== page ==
Counter-Terrorism: Change For The Better

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March 25, 2012: Al Qaeda, despite over a decade of major defeats and sharply declining popularity among Moslems, is still around. What keeps al Qaeda going is the continued popularity of Islamic conservatism and triumphalism. Islamic majority nations, especially Arab ones, still suffer from cultural problems that produced lots of poverty, illiteracy and corruption. The result has been lots of monarchies and dictatorships and unhappy Moslems. In response, Islamic clerics preach that this can best be fixed by renouncing modern ideas, like socialism and democracy, and adopting Islamic rule. In effect, a religious dictatorship, presided over by clerics and Islamic law, which would restore the Moslem world to the superpower status it possessed a thousand years ago. Once achieved, the Moslem world could continue their effort to convert the entire world to Islam. This dream has caused much violence and grief over the past millennia. In the last century, Moslems began to look for other solutions. After World War II, socialism and communism were popular in Moslem countries, but neither of these Western philosophies worked, so the Islamic world remained stagnant and ruled by despots.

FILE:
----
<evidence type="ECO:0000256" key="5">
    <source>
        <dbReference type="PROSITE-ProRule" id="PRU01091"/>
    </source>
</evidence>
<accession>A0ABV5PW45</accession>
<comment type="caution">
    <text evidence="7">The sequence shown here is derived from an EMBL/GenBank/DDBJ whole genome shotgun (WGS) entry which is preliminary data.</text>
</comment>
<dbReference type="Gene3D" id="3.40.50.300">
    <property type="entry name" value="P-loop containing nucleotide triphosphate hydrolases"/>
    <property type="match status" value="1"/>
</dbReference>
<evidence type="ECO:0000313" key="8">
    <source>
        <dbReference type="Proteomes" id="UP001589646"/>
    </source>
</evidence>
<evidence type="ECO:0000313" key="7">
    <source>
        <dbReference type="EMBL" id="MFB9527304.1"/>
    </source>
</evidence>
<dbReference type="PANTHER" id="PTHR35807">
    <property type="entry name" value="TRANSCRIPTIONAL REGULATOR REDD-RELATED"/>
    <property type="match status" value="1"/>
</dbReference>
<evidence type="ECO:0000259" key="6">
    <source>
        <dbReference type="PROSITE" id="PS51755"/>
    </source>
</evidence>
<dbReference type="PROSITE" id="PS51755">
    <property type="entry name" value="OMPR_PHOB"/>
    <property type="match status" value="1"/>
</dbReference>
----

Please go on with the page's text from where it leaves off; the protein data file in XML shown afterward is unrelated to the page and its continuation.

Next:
The Arab Spring was a big disappointment to al Qaeda, which saw itself as the most qualified to liberate the Moslem world from all its problems. Worse, many of the Arab Spring leaders were calling for democracy. Al Qaeda considers democracy un-Islamic and just another bad influence from the West. But al Qaeda also noticed that Islamic political parties did well in elections that followed the overthrow of several Arab despots. But these Islamic parties were wary of al Qaeda, even though al Qaeda had blamed the terrorist slaughter in Iraq on others. This did not deceive anyone. As a result, in the last few years, al Qaeda has tried real hard to reduce the civilian body count, and concentrate on killing soldiers, police and politicians instead. So as al Qaeda showed up in the new Arab democracies, they were warned that any rough stuff would be met with rougher stuff. Since al Qaeda members believe they are on a Mission From God, it's uncertain if these warnings will have the desired effect. If al Qaeda does try to mix it up with these new Arab democracies, it could finally be the end of the organization. The death of their founder, Osama bin Laden, last year, made the organization seem mortal and many Arabs are very hostile to terrorism, whether it's Islamic or via the secret police working for some Arab dictator. What Moslems want is change for the better, not a world war.

 


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